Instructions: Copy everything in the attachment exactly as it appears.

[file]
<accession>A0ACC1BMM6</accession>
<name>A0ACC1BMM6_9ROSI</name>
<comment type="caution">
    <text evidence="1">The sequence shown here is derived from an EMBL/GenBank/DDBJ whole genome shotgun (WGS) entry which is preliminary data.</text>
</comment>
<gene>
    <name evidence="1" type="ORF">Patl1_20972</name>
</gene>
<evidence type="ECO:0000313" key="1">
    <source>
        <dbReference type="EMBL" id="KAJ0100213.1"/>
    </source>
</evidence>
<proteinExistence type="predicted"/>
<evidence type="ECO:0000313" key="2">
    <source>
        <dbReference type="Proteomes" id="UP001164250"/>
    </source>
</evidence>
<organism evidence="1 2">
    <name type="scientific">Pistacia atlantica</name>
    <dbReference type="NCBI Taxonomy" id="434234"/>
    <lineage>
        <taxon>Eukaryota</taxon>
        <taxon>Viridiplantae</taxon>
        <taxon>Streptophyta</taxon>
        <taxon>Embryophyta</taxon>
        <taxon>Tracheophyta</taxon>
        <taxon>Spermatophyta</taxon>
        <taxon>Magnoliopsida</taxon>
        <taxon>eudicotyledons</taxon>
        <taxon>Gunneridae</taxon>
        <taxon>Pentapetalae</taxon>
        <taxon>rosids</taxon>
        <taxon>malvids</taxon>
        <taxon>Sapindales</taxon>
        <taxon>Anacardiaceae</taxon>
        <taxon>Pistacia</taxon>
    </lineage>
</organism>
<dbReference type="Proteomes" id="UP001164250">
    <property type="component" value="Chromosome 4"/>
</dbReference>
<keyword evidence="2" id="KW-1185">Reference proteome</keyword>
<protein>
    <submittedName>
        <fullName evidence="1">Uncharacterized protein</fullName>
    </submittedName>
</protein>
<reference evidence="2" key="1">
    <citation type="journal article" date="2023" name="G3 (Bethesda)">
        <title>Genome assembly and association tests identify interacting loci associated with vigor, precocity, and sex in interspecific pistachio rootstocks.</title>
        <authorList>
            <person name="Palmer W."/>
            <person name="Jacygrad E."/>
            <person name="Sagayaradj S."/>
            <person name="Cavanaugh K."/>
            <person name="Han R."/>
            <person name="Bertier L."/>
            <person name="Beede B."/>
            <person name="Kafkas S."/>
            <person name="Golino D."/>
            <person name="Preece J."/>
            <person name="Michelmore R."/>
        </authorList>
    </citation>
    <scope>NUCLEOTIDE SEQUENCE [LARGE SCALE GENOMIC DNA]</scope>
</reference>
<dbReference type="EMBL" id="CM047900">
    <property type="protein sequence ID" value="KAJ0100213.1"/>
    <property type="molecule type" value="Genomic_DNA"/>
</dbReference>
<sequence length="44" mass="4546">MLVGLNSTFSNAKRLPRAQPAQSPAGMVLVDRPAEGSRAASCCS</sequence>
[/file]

<accession>A0ACC1BMM6</accession>
<name>A0ACC1BMM6_9ROSI</name>
<comment type="caution">
    <text evidence="1">The sequence shown here is derived from an EMBL/GenBank/DDBJ whole genome shotgun (WGS) entry which is preliminary data.</text>
</comment>
<gene>
    <name evidence="1" type="ORF">Patl1_20972</name>
</gene>
<evidence type="ECO:0000313" key="1">
    <source>
        <dbReference type="EMBL" id="KAJ0100213.1"/>
    </source>
</evidence>
<proteinExistence type="predicted"/>
<evidence type="ECO:0000313" key="2">
    <source>
        <dbReference type="Proteomes" id="UP001164250"/>
    </source>
</evidence>
<organism evidence="1 2">
    <name type="scientific">Pistacia atlantica</name>
    <dbReference type="NCBI Taxonomy" id="434234"/>
    <lineage>
        <taxon>Eukaryota</taxon>
        <taxon>Viridiplantae</taxon>
        <taxon>Streptophyta</taxon>
        <taxon>Embryophyta</taxon>
        <taxon>Tracheophyta</taxon>
        <taxon>Spermatophyta</taxon>
        <taxon>Magnoliopsida</taxon>
        <taxon>eudicotyledons</taxon>
        <taxon>Gunneridae</taxon>
        <taxon>Pentapetalae</taxon>
        <taxon>rosids</taxon>
        <taxon>malvids</taxon>
        <taxon>Sapindales</taxon>
        <taxon>Anacardiaceae</taxon>
        <taxon>Pistacia</taxon>
    </lineage>
</organism>
<dbReference type="Proteomes" id="UP001164250">
    <property type="component" value="Chromosome 4"/>
</dbReference>
<keyword evidence="2" id="KW-1185">Reference proteome</keyword>
<protein>
    <submittedName>
        <fullName evidence="1">Uncharacterized protein</fullName>
    </submittedName>
</protein>
<reference evidence="2" key="1">
    <citation type="journal article" date="2023" name="G3 (Bethesda)">
        <title>Genome assembly and association tests identify interacting loci associated with vigor, precocity, and sex in interspecific pistachio rootstocks.</title>
        <authorList>
            <person name="Palmer W."/>
            <person name="Jacygrad E."/>
            <person name="Sagayaradj S."/>
            <person name="Cavanaugh K."/>
            <person name="Han R."/>
            <person name="Bertier L."/>
            <person name="Beede B."/>
            <person name="Kafkas S."/>
            <person name="Golino D."/>
            <person name="Preece J."/>
            <person name="Michelmore R."/>
        </authorList>
    </citation>
    <scope>NUCLEOTIDE SEQUENCE [LARGE SCALE GENOMIC DNA]</scope>
</reference>
<dbReference type="EMBL" id="CM047900">
    <property type="protein sequence ID" value="KAJ0100213.1"/>
    <property type="molecule type" value="Genomic_DNA"/>
</dbReference>
<sequence length="44" mass="4546">MLVGLNSTFSNAKRLPRAQPAQSPAGMVLVDRPAEGSRAASCCS</sequence>